Particularly worrying is the performance in education, which is essential to provide workers with the skills necessary to become more productive and to adapt to technological change. Attainment in tertiary education stagnated over the past three decades while it grew significantly in almost every other OECD country. Today, 22 out of 30 OECD countries surveyed have more graduates in science and engineering among the 25 to 34 year old workers than the United States.

Report overview and data available for free download. Full report available for purchase.

Growth in health spending grinds to a halt

June 28, 2012 Comments off

Growth in health spending grinds to a halt

Source: Organisation for Economic Co-operation and Development

Growth in health spending slowed or fell in real terms in 2010 in almost all OECD countries, reversing a long-term trend of rapid increases, according to OECD Health Data 2012.

Overall health spending grew by nearly 5% per year in real terms in OECD countries over the period 2000-2009, but this was followed by zero growth in 2010. Preliminary figures for a limited number of countries suggest little or no growth in 2011. The halt in total health spending in 2010 was driven by a fall of 0.5% in public spending for health, following an increase of over 5% per year in 2008 and 2009.

While government health spending tended to be maintained at the start of the economic crisis, cuts in spending really began to take effect in 2010. This was particularly the case in the European countries hardest hit by the recession.

In Ireland, cuts in government spending drove total health spending down by 7.6% in 2010, compared with an average yearly growth rate of 8.4% between 2000 and 2009. Similarly, health spending in Iceland fell by 7.5%, as a result of a 9.3% reduction in public spending. In Estonia, following an average growth rate of nearly 7% per year from 2000 to 2009, expenditure on health dropped by 7.3% in 2010, driven by reductions in both public and private spending. In Greece, estimates suggest that total health spending fell by 6.5% in 2010 after a yearly growth rate of more than 6% on average since 2000.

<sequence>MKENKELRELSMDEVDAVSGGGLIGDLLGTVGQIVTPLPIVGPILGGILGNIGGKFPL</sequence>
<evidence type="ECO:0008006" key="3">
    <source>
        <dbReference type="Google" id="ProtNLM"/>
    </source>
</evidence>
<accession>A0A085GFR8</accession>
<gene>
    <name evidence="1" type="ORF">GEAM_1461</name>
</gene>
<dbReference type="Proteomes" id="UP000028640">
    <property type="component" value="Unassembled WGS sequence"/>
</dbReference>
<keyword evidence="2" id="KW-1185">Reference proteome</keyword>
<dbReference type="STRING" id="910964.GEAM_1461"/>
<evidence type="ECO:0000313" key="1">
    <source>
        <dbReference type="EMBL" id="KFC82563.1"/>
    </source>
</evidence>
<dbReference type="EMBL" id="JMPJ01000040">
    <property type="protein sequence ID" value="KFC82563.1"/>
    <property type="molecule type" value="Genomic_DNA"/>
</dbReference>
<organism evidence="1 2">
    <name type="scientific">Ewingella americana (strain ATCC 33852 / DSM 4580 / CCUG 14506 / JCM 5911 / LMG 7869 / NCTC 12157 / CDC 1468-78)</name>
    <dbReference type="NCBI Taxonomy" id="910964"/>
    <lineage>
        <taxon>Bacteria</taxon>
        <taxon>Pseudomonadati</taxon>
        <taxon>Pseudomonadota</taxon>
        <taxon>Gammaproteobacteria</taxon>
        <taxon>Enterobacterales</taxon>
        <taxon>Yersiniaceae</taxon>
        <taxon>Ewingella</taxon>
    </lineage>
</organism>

OECD launches updated version of Your Better Life Index

May 22, 2012 Comments off

OECD launches updated version of Your Better Life IndexSource: Organisation for Economic Co-operation and Development

The OECD today released a new version of its pioneering Your Better Life Index– an online, interactive index that allows people to measure and compare their lives in a way that goes beyond traditional GDP numbers.

Launched last year, Your Better Life Index (watch video in English) enables people to compare well-being based on 11 topics – housing, income, jobs, community, education, environment, governance, health, life satisfaction, safety and work-life balance. The updated version, launched today as part of the 2012 OECD’s annual Forum and Ministerial Meeting, integrates data on gender and inequality and strengthens existing topics. Visitors to Your Better Life Index will now be able to compare their well-being priorities to those of other users by country, age and gender, and share their results. The updated Index also includes two new countries, Russia and Brazil. The Index is available in French and is embeddable for web sites and blogs.

“Your Better Life Index is an innovative approach toward measuring progress and comparing lives in a way that goes beyond traditional GDP measures,” said OECD Secretary-General, Angel Gurría. “This updated version helps strengthen the robustness of the Index by including data on gender and inequality and by extending it to new countries. We look forward to continue updating Your Better Life Index in the years to come and consolidating it as a reference tool in the promotion of better policies for better lives.”

Some of the key takeaways from the new version of the Index include:

  • No matter which countries people live in, they value the most some combination of health, education and life satisfaction.
  • Men and women who have used the Index value basically the same things.